The United Kingdom is going to present a resolution proposal at the UN’s security council calling for an immediate cease-fire in Yemen after the carnage perpetrated at a funeral ceremony in the capital of Sanaa, the British ambassador announced Friday in front of member nations.

“We have decided to present a resolution on Yemen to the security council, calling for the immediate end to hostilities and a revisit of the political process,” Matthew Rycroft indicated to journalists.

The text, which also demands access to humanitarian aid, will be presented to 15 members of the council in the coming days.

According to the UN, more than 140 people were killed and at least 525 injured in the airstrikes on Saturday, attributed to the Shiite Houthi rebels who control the Arab coalition in Sanaa  for more than 18 months in Yemen in support of the internationally recognized government.

Human Rights Watch called the attacks an “apparent war crime.”

The British initiative in the security council follows a blockage by Russia, who denounces this coalition led by Saudi Arabia, in a declaration denouncing Saturday’s attack and calling for a return to the cease-fire.

Russian ambassador Vitali Tchourkine estimated that this text, already proposed by the UK, was “extremely weak and general,” judging that a new diplomatic approach in Yemen was necessary.

The coalition is regularly accused of “smears” in Yemen. The situation has embarrassed the US, who has provided information, munition, and logistical aid to Ryad.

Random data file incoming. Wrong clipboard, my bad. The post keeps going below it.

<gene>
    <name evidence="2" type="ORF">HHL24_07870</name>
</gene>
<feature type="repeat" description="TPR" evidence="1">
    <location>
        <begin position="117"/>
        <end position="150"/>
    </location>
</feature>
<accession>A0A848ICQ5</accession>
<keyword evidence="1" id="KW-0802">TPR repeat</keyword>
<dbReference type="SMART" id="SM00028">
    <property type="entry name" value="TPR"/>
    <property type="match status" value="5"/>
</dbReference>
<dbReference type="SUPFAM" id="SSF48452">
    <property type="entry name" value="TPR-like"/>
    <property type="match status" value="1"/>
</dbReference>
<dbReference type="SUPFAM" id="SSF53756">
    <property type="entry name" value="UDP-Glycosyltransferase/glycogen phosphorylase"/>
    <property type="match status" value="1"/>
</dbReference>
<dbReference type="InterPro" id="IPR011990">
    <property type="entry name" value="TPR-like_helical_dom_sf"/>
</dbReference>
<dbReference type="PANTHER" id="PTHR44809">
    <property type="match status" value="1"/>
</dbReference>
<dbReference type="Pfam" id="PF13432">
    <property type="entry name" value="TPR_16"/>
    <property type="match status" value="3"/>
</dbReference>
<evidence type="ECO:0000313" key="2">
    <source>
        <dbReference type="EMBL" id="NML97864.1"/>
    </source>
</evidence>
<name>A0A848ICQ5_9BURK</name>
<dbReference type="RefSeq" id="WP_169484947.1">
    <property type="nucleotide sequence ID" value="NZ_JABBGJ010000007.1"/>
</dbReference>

Russia, who has friendly relations with Iran, criticized western nations supporting the coalition, presenting these criticisms such as those which Moscow is subject to on its air raids in Syria.

The US for the first time bombarded the Shiite Houthi rebels in Yemen on Wednesday (US time), accusing them of shooting at American warships in the Red Sea, an allegation denounced Thursday by the insurgents.

Washington called for “protecting” its ships and does not wish to further implicate itself in the civil war which has torn up the country, the Pentagon confirmed Thursday.

The conflict has caused more than 6,800 deaths, of which nearly two-thirds are civilians, since the intervention of the coallition in Yemen, according to the UN.

Full French text at Le Point.

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